A Senate report on the state of Canada's media industry has called on the federal government to increase funding for the CBC so that the public broadcaster can operate without commercials, and to require all news gathering organizations to publicly disclose who their controlling shareholders are on a regular basis.
Ottawa should “refine” the CBC's mandate, giving it enough “realistic and stable funding” to remove advertising from its programs, the report says.
The CBC's budget, which includes a parliamentary appropriation of almost $1-billion and revenue of nearly $400-million, mostly from advertising, is insufficient to support a strong public broadcaster, the parliamentary committee argues.
“This budget is small if compared to some national public broadcasters and seems especially modest when one considers the number of services provided,” the report said.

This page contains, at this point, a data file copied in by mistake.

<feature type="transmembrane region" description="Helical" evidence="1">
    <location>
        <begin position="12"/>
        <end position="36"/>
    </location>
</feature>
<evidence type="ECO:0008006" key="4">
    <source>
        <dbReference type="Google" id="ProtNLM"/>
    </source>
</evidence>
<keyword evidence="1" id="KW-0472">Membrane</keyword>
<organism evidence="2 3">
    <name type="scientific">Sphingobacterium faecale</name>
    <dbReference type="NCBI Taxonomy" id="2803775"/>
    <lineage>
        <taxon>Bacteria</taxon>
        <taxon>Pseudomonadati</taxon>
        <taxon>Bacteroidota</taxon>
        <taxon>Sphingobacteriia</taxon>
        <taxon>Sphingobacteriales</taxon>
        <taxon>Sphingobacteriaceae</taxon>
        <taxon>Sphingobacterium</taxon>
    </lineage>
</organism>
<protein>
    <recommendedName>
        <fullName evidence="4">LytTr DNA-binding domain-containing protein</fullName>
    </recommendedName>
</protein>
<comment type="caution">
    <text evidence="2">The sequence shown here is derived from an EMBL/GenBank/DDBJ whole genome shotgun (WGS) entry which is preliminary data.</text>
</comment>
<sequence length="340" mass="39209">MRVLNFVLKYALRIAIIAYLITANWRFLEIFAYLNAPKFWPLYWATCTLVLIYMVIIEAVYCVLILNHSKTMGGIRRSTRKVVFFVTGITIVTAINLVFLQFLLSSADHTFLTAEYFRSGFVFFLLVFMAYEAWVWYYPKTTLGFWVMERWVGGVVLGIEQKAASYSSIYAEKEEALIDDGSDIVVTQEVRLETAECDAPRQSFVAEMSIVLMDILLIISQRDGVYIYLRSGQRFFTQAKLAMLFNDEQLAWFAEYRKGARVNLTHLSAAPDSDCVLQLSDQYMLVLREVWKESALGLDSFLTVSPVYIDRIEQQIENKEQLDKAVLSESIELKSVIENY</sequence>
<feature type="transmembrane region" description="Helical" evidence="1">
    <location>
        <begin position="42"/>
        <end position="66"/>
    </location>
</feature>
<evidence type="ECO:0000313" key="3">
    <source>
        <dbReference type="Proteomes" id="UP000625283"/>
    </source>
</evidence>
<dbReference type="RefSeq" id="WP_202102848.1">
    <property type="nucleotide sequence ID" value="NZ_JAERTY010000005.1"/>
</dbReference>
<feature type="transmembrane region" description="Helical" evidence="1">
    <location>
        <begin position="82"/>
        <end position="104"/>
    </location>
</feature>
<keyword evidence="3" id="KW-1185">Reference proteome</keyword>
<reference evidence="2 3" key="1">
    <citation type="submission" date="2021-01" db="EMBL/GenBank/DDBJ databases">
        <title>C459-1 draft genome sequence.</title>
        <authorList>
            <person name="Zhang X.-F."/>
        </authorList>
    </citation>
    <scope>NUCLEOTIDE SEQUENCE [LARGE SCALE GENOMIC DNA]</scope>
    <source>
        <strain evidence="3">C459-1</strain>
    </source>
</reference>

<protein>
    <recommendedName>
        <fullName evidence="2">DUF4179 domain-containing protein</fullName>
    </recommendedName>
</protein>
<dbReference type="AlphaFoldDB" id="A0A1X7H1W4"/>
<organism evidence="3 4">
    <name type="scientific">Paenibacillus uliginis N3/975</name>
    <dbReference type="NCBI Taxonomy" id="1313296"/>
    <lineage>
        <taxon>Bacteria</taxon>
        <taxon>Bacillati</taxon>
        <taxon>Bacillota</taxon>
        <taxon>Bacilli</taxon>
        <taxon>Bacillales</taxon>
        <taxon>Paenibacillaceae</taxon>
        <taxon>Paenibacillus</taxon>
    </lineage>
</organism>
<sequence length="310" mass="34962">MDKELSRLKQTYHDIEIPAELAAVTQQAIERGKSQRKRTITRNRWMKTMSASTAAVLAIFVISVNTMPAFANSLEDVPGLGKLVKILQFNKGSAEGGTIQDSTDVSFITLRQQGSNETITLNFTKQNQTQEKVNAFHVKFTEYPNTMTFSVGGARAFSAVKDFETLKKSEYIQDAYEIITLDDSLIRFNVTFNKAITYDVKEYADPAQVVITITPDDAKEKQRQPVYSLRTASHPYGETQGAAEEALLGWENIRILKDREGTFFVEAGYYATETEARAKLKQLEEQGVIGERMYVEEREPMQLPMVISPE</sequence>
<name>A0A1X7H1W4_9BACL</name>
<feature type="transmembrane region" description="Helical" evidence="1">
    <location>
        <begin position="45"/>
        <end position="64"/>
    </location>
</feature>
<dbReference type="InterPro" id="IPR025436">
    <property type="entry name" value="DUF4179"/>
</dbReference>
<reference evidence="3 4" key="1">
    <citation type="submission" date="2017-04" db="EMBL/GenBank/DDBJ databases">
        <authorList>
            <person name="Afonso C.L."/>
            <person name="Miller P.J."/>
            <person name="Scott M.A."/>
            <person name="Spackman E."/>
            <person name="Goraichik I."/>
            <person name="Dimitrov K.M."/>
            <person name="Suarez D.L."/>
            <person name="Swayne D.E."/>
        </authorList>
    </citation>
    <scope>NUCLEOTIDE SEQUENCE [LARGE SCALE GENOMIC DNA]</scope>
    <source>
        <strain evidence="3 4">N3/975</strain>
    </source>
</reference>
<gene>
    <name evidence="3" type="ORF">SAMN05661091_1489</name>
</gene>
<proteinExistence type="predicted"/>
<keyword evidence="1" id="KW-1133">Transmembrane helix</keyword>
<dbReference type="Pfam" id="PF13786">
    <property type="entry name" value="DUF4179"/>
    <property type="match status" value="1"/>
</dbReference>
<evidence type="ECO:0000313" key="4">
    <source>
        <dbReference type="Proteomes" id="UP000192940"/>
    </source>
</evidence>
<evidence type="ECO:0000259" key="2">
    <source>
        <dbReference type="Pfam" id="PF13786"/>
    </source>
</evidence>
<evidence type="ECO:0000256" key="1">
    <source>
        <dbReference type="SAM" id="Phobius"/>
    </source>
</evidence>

Ever notice that whenever someone suggests broadcasting CBC without ad revenue, like PBS, they never suggest having viewers make up the difference, also like PBS?
The quarterly pledge drives may be hokey, but they're also reflective of PBS local stations' mandate to provide programming its viewers actually want to watch.
CBC would never give its local stations that sort of autonomy, for fear that they might actually produce better programming and leave its most committed supporters wondering why they should go to bat for the head office folks in Toronto.
But even if it wanted to, CBC's unions would adopt scorched-earth tactics to destroy the CBC before giving up their control over network operations. Last year's lockout would be but a foretaste of the union in full battle for its life.
There will be no meaningful reform at the CBC because both management and labour fear real change more than they loathe each other. Only an act of God will strike down the CBC.
Source: Globe and Mail